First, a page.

References and Further Reading 1. Introduction Gettier problems or cases arose as a challenge to our understanding of the nature of knowledge. Initially, that challenge appeared in an article by Edmund Gettier, published in Note that sometimes this general challenge is called the Gettier problem. What, then, is the nature of knowledge? And can we rigorously define what it is to know?
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Edmund Gettier Edmund Gettier is famous for his widely cited paper proposing what is now known as the "Gettier Problem. He suggested two examples of cases where an agent could have "justified true belief," but could not be said to have knowledge.
Did Gettier himself propose that the three elements be called justified, true, and belief? In Greek, justified meant to provide an "account" logos , true was "right," and belief was merely "opinion.
Similar embarrassments for analytic language philosophy are the cleverly worded examples of " Frankfurt cases " designed to deny alternative possibilities , which attempts to deny the essential first stage in the two-stage model of free will.
Philosophers have tried to correct the idea of justification, of rational explanations, of good reasons, of evidence for the belief.
But other philosophers continue to generate Gettier counter -examples to deny the existence of "true belief" or certain knowledge.
Analysis vol. The attempts have often been such that they can be stated in a form similar to the following:1 a S knows that P IFF i P is true, ii S believes that P, and iii S is justified in believing that P. Ayer has stated the necessary and sufficient conditions for knowledge as follows:3 c S knows that P IFF i P is true, ii S is sure that P is true, and iii S has the right to be sure that P is true.
I shall argue that a is false in that the conditions stated therein do not constitute a sufficient condition for the truth of the proposition that S knows that P.
I shall begin by noting two points. Keeping these two points in mind, I shall now present two cases in which the conditions stated in a are true for some proposition, though it is at the same time false that the person in question knows that proposition. Case I: Suppose that Smith and Jones have applied for a certain job.
And suppose that Smith has strong evidence for the following conjunctive proposition: d Jones is the man who will get the job, and Jones has ten coins in his pocket. Proposition d entails: e The man who will get the job has ten coins in his pocket.
Let us suppose that Smith sees the entailment from d to e , and accepts e on the grounds of d , for which he has strong evidence.
In this case, Smith is clearly justified in believing that e is true. But imagine, further, that unknown to Smith, he himself, not Jones, will get the job. And, also, unknown to Smith, he himself has ten coins in his pocket. Proposition e is then true, though proposition d , from which Smith inferred e , is false. In our example, then, all of the following are true: i e is true, ii Smith believes that e is true, and iii Smith is justified in believing that e is true.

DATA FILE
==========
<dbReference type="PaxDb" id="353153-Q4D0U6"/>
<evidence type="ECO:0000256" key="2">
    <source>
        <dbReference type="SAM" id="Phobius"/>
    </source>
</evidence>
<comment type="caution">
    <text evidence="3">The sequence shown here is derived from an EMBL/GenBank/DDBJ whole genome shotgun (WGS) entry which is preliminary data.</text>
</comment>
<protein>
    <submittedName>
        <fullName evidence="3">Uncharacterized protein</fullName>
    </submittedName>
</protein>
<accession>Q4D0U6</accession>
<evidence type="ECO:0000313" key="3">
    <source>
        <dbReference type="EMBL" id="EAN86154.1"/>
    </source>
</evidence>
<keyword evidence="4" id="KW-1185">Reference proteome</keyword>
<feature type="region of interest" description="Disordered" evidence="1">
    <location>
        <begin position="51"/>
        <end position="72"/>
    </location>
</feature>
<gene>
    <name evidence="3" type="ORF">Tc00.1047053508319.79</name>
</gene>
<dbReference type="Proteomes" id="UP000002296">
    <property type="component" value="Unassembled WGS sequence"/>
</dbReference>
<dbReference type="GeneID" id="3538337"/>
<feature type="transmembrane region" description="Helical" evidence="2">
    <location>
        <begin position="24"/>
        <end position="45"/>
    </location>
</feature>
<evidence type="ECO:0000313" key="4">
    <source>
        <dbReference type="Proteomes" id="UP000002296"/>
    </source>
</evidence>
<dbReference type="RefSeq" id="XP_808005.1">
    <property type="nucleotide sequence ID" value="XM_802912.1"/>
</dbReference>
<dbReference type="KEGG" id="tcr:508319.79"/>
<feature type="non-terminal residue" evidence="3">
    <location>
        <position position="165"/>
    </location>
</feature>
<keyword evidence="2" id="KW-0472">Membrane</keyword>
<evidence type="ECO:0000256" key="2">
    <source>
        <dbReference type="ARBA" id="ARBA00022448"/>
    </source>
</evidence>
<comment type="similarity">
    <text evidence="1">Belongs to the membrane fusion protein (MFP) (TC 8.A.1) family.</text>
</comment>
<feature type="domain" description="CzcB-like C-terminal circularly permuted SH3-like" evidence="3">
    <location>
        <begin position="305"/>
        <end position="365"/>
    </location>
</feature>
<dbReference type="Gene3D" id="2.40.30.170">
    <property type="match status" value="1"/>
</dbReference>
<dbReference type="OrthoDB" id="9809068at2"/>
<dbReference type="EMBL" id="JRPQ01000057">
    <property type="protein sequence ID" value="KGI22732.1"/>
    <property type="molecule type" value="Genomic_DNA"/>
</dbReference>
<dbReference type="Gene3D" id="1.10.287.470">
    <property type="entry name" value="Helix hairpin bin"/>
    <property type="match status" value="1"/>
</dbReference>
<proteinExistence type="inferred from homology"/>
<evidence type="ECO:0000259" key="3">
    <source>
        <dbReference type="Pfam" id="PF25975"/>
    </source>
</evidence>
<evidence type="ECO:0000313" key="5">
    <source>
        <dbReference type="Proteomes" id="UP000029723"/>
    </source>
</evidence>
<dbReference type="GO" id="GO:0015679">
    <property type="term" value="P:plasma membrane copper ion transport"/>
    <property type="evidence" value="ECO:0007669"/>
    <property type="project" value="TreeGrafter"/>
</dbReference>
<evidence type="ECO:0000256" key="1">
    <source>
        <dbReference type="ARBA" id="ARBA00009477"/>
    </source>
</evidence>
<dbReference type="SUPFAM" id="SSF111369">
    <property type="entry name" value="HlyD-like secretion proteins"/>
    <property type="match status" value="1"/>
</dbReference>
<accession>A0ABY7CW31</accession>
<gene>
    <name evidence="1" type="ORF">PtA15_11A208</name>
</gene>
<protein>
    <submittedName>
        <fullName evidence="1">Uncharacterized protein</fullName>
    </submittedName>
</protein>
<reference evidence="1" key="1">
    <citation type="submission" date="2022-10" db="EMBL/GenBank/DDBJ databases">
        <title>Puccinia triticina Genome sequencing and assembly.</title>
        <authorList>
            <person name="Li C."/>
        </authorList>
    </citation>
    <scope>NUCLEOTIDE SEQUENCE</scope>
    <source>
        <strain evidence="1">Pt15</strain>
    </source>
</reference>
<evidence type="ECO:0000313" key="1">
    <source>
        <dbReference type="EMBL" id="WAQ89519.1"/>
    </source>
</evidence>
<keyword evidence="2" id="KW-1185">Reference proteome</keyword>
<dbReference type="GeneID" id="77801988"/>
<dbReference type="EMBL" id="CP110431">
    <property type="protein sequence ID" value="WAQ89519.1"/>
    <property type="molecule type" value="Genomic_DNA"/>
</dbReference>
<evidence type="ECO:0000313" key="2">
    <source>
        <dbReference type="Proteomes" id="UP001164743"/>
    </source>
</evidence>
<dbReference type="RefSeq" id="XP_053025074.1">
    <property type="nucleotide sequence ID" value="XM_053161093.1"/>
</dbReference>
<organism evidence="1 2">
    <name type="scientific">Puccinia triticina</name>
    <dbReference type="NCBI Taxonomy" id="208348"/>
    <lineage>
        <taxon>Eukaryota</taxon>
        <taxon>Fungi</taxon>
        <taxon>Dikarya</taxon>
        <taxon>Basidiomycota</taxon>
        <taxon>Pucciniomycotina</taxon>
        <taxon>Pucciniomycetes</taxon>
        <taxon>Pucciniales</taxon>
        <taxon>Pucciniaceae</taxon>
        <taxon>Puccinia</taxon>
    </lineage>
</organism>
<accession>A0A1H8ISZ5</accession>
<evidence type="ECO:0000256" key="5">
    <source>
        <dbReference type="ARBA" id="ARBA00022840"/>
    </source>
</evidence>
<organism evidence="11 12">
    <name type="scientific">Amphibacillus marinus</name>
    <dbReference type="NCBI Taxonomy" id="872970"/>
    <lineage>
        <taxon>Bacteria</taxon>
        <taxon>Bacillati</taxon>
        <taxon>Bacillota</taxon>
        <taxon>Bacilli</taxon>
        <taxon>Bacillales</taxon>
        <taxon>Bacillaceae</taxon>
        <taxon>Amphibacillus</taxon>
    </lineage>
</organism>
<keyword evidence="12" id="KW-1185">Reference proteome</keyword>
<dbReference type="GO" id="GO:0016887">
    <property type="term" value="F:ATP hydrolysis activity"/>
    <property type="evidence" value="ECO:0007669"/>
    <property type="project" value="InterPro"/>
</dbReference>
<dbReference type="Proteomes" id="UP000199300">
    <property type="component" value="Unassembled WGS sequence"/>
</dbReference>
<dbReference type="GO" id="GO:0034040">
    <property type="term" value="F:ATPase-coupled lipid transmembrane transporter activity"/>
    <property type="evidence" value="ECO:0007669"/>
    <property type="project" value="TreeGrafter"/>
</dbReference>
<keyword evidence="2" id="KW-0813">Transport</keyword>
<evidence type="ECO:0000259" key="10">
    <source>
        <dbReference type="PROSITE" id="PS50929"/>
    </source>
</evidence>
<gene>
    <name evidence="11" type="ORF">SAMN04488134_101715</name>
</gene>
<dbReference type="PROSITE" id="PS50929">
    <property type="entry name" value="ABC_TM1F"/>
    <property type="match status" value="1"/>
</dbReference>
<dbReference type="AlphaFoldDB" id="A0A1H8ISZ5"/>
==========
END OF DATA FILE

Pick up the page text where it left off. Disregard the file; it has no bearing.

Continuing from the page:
Let us imagine, now, that Smith has another friend, Brown, of whose whereabouts he is totally ignorant. Smith selects three place names quite at random and constructs the following three propositions: 7. Either Jones owns a Ford, or Brown is in Boston. Either Jones owns a Ford, or Brown is in Barcelona. Each of these propositions is entailed by f. Imagine that Smith realizes the entailment of each of these propositions he has constructed by f , and proceeds to accept g , h , and i on the basis of f.
Smith has correctly inferred g , h , and i from a proposition for which be has strong evidence. Smith is therefore completely justified in believing each of these three propositions, Smith, of course, has no idea where Brown is. But imagine now that two further conditions hold. First Jones does not own a Ford, but is at present driving a rented car. And secondly, by the sheerest coincidence, and entirely unknown to Smith, the place mentioned in proposition h happens really to be the place where Brown is.
If these two conditions hold, then Smith does not know that h is true, even though i h is true, ii Smith does believe that h is true, and iii Smith is justified in believing that h is true. The same cases, with appropriate changes, will suffice to show that neither definition b nor definition c do so either. Plato seems to be considering some such definition at Theaetetus , and perhaps accepting one at Meno Roderick M. For Teachers.
History[ edit ] The question of what constitutes "knowledge" is as old as philosophy itself. Gettier himself was not actually the first to raise the problem named after him; its existence was acknowledged by both Alexius Meinong and Bertrand Russell , the latter of which discussed the problem in his book Human knowledge: Its scope and limits. In fact, the problem has been known since the Middle Ages , and both Indian philosopher Dharmottara and scholastic logician Peter of Mantua presented examples of it. Alice thus has an accidentally true, justified belief.